The famed Magna Carta received a welcome fit for a king during an unveiling of the exhibit Thursday at the Houston Museum of Natural Science (HMNS). The exhibit includes an original edition of the "Magna Carta," and the only known example of the King's Writ, a letter from King John to the Sheriff of Gloucester dated June 20, 1215 A.D. announcing the signing of the Magna Carta.

This literary piece of art is considered Great Britain's most valuable export to the world has never before traveled from its home at Hereford Cathedral in England, until now.

"We are very honored to be the museum with which Hereford Cathedral has elected to share this precious document with Houstonians and many others in Texas and the U.S.," said Joel Bartsch, President of the Houston Museum of Natural Science. "To be able to put on display and unite for the first time in the U.S. a copy of the Magna Carta and King's Writ, two documents that helped shape many other landmark documents including our U.S. Constitution, is a momentous occasion for HMNS."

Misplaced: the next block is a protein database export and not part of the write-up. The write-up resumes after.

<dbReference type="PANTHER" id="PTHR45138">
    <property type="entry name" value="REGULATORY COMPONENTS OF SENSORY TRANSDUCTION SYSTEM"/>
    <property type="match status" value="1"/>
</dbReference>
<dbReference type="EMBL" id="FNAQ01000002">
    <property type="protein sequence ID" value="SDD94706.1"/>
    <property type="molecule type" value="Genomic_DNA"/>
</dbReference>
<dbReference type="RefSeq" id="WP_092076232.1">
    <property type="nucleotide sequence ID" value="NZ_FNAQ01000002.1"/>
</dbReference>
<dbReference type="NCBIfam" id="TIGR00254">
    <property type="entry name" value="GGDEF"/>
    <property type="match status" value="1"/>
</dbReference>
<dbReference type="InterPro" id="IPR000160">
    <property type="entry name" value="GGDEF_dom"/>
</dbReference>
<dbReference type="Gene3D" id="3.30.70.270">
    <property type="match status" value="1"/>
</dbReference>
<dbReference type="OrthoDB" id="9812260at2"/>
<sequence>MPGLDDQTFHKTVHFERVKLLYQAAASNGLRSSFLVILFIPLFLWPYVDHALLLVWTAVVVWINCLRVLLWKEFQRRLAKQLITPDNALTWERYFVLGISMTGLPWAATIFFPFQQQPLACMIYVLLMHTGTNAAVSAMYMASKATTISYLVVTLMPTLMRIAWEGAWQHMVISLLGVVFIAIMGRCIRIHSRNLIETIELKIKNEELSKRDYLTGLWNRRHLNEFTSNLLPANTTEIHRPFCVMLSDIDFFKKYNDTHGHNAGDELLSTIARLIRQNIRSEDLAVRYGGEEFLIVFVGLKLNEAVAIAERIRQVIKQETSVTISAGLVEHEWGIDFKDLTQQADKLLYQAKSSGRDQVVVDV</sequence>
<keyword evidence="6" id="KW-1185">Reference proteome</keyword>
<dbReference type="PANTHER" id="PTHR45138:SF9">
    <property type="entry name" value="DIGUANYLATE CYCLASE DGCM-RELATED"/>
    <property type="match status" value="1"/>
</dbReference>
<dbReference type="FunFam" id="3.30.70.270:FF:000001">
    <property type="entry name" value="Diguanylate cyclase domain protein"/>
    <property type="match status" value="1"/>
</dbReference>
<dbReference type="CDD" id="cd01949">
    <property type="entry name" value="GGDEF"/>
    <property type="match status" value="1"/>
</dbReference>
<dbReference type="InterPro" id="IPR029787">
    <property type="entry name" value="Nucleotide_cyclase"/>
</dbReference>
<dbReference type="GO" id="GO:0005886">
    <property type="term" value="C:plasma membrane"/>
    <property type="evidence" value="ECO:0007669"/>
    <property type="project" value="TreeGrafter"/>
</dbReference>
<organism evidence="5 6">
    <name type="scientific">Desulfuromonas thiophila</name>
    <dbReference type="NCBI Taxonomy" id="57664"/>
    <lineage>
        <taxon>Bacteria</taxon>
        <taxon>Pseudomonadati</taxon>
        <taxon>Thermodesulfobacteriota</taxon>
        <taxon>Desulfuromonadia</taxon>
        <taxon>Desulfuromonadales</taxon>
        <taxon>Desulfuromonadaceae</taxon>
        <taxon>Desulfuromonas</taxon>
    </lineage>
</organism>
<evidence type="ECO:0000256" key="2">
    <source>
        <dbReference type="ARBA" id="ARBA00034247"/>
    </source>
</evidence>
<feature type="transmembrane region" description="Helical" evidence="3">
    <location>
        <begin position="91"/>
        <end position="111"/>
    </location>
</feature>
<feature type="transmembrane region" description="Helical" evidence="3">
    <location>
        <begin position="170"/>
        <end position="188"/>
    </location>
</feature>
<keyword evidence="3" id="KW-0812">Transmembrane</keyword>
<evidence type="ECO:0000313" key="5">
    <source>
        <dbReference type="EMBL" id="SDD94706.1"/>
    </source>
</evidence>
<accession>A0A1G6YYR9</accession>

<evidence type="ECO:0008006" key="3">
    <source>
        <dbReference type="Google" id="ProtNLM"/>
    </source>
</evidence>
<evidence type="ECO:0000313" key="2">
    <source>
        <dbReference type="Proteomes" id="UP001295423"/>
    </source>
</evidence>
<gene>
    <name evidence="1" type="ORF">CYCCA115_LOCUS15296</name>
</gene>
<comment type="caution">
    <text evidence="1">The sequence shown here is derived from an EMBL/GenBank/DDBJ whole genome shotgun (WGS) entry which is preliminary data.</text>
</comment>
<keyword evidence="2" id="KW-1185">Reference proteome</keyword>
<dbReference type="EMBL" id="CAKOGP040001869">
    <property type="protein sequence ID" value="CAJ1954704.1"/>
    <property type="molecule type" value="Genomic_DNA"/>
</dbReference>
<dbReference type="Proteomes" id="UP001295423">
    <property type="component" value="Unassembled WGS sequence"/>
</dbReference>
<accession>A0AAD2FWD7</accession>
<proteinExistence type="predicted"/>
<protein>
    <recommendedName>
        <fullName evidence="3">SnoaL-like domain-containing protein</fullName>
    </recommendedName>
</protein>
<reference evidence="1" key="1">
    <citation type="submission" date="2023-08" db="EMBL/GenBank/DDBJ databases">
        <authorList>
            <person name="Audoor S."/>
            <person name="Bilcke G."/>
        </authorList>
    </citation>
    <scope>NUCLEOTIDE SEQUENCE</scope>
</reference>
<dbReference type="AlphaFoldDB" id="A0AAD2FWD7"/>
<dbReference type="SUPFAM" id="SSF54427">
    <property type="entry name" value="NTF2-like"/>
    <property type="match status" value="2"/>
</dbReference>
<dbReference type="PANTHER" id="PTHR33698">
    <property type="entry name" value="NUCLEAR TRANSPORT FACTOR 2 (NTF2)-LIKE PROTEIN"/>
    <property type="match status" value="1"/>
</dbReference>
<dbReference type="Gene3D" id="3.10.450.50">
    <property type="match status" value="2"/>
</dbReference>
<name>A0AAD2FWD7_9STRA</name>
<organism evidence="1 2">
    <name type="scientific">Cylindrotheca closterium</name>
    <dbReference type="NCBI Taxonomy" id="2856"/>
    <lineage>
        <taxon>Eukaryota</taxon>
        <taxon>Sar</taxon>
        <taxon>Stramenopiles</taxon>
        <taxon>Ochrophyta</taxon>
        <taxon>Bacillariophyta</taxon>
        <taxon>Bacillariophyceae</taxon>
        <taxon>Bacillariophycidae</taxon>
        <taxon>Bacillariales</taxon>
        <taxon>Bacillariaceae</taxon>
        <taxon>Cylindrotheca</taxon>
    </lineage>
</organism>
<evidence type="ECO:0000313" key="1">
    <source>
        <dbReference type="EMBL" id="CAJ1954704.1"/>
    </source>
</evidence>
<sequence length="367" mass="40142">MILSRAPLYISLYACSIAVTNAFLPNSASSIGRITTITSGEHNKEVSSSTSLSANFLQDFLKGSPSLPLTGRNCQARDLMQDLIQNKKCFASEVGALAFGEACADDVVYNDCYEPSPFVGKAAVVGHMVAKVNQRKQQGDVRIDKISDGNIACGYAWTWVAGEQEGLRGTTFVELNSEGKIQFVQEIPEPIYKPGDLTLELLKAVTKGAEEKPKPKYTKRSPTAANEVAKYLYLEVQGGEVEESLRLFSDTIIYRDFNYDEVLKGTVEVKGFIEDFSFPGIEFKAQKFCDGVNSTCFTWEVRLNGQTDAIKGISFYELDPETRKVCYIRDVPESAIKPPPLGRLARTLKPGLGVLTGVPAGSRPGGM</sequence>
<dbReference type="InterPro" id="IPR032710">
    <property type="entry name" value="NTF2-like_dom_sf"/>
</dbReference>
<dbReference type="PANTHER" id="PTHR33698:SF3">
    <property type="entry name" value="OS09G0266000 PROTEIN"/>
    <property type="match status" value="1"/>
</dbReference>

The Magna Carta is a model upon which the United States Constitution was based and serves as the definitive document modeling basic civil liberties. In fact, in more than 100 decisions, the United States Supreme Court has pointed to the Magna Carta for providing understanding of due process, trial by jury, the importance of speedy and unbiased trail, and protection against excessive bail or fines or cruel and unusual punishment.

The documents will be on display at the Houston Museum of Natural Science from Feb. 14 to Aug. 17, 2014
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